“It’s so cute!” Alita exclaimed, some of her youthful exuberance reappearing for the first time in months. “I love it!  Does it have a name?”

“The seller said it answers to Kimji, but it would learn another name if you used it for several months,” Gerhad explained.

“Oh no, Kimji is fine. Thank you so much!” Alita gushed, leaning up to give Gerhad another one-armed hug, who was more than happy to oblige. Kimji took off again, only going a short distance to land on Alita’s head. She giggled as she leaned back in the brace, looking through her hairline at Kimji as it stared down at her.

“There’s a feeding, care and training pamphlet for it, too,” Gerhad said, fishing that out of her shoulder bag and leaving it on the tool tray to the side of the trailer. “It says to be careful not to let the little creature fly too high, or around Centurions or Factory Officials, for obvious reasons.”

Alita, nodded, and Kimji fell off her head, landing in her left hand.  She lifted it up to eye height and smiled at the little creature. It blinked at her and rubbed against her armored thumb. The creature walked to the edge of her hand and scrambled back onto her shoulder, and Alita let her hand fall to her lap and looked up at Gerhad, her look turning serious.

“But I don’t deserve celebrations or presents,” Alita said, “because I DIDN’T WIN!” She was sure everyone heard her that time.

“Oh, you didn’t have to win,” Ido cut in, after patting Umba on the shoulder rather roughly, and turning back to the other conversation in the confines of the trailer. “You played at the highest level, overcame difficulties, fought the top-rated Paladin to a standstill, and wrecked all the others. As far as I know, no one else has ever done so well in their first game in Pro League in the history of the game!”

“Well, it could have been better,” Ed cut in, and the merriment in the trailer came to a sudden halt. They all turned to look at him, and Ed became a little self-conscious. Still, he had something to say, and needed to say it. “Alita does need to win,” Ed continued after a moment, rubbing his chin with his hand and sighing. “Look, we got 250K chips from Tommo, who is currently our only sponsor, and it’s been spent on parts, upgrade gear, and extra limbs, many of which you see in pieces around the trailer.” Ido and Gerhad looked around in a somewhat exaggerated manner, oohing and aahing at the broken silver and purple limbs spread about the crowded space.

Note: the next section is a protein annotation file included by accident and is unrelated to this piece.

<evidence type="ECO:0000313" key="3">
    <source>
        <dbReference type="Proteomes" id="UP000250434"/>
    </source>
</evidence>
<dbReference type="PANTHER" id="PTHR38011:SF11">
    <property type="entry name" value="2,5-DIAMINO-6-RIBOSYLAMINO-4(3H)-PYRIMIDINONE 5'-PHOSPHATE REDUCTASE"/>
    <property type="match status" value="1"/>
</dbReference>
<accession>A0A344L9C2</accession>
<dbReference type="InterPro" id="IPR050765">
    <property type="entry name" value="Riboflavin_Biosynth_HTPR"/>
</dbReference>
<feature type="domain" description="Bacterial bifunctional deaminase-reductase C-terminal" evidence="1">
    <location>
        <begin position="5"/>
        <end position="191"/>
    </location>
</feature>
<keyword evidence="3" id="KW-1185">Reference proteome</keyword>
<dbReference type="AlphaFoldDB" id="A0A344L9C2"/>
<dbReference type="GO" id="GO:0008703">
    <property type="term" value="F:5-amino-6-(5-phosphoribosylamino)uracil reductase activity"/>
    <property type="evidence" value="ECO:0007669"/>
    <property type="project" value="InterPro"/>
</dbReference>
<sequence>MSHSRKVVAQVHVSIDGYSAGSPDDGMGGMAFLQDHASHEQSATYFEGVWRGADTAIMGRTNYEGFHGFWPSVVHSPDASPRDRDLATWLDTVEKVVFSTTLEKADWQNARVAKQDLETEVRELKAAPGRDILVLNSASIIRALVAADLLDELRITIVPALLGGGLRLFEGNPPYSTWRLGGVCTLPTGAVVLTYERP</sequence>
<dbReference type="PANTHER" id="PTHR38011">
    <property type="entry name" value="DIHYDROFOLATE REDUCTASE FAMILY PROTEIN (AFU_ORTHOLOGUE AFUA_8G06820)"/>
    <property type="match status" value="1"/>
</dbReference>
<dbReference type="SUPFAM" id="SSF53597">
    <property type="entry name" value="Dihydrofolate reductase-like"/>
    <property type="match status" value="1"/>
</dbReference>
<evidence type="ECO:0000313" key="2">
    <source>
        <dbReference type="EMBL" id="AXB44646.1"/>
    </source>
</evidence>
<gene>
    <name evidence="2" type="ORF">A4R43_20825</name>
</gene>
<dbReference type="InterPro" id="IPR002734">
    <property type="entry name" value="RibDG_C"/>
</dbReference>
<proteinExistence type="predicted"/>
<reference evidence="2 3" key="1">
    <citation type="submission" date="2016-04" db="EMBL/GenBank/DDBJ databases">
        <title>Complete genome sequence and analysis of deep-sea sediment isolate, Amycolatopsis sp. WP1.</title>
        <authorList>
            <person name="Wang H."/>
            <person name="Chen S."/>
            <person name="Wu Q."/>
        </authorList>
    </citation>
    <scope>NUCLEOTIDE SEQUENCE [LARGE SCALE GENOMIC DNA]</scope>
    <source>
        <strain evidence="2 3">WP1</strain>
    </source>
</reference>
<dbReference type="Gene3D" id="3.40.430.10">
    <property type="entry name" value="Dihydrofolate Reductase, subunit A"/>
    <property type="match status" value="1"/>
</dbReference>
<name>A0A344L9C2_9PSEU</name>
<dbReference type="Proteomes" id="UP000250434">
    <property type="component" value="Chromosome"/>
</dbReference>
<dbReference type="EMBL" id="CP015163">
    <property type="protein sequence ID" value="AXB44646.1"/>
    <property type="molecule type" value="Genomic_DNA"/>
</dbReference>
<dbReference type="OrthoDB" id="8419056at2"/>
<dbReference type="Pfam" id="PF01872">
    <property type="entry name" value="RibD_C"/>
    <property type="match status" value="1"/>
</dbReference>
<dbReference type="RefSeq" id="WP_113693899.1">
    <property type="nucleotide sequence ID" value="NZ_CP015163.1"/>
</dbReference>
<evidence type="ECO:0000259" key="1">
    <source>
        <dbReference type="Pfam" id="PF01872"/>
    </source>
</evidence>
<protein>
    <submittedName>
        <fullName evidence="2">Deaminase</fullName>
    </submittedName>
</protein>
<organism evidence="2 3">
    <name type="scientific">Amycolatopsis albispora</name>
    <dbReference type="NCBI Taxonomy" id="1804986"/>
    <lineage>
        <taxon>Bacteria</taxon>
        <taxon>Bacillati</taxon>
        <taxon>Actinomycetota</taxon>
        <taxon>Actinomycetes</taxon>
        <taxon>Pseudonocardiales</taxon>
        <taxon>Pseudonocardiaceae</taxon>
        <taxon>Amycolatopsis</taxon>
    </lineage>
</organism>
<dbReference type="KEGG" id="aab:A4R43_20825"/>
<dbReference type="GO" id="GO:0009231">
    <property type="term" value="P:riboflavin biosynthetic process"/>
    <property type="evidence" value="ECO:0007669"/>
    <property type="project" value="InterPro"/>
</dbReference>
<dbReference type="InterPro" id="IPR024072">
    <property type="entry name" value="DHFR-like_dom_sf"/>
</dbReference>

“Well it’s a violent sport…” Alita protested half-heartedly.

“Regardless,” Ed went on, his face dower, “if you keep going through the parts like this, you’ll be off the track in one race, two at best, even with the moderate sum you brought in tonight.”

After a moment’s pause, everybody tried to talk at once. Ed held his hands up for silence, and was eventually granted it.

“Now I am working on more sponsorships,” Ed continued, dropping his hands, “and with the fight with Jashugan being so close, we should be able to get someone, but the problem is all the big sponsors are already backing other Paladins. It’ll take some time to bring them across – contracts expiring and the like.” Ed looked at each of them, care and grim concern etched into his features. “I just don’t know if we’re going to stay solvent long enough for it to happen.”

“Well I could take on some more bounties…” Ido began,  waving his arms in a haphazard manner that belied his alcohol-affected state.

“No!” Alita stated emphatically, gripping his arm hard enough to make him wince. “You need that money for the clinic. You’ve put far too much of your own time and resources into my track career already. I’m sure the patients you aren’t seeing because you’ve been helping me have been suffering because of it.” Despite her best efforts, Alita’s large, brown eyes were tearing up a bit. “And anyway, you’re not getting any younger, Dad!” Ido winced, either from the vernacular or the statement of fact, Alita couldn’t be sure. “You can’t be risking your life even more than you already are.”

Ido went to protest, but Gerhad put her cyberhand on his shoulder. He looked back into her eyes, and she shook her head. Ido’s lip curled slightly, and then he slowly nodded.

“So it’s settled,” Alita concluded, “Ed will look for more sponsorship, and I’ll take on some bounties.” If Alita had two arms connected, she probably would have been rubbing her hands together at the prospect.

“Um, Alita,” Umba said, his tone neutral as he worked on connecting the right arm to her torso which had finished syncing, “you do remember that part of the Paladin contract you signed to race in the Pro League had a clause forbidding you to work as a Hunter-Warrior while playing Pro League Motorball?” Alita’s head snapped around to stare, open-mouthed at Umba.

“Yep, it does,” Ed agreed, “to stop any hot-headed Paladins getting themselves greased in a back alley and ‘screwing up the odds’ by being absent on race night. There are severe penalties for breaking that clause, all of which we can’t afford right now.”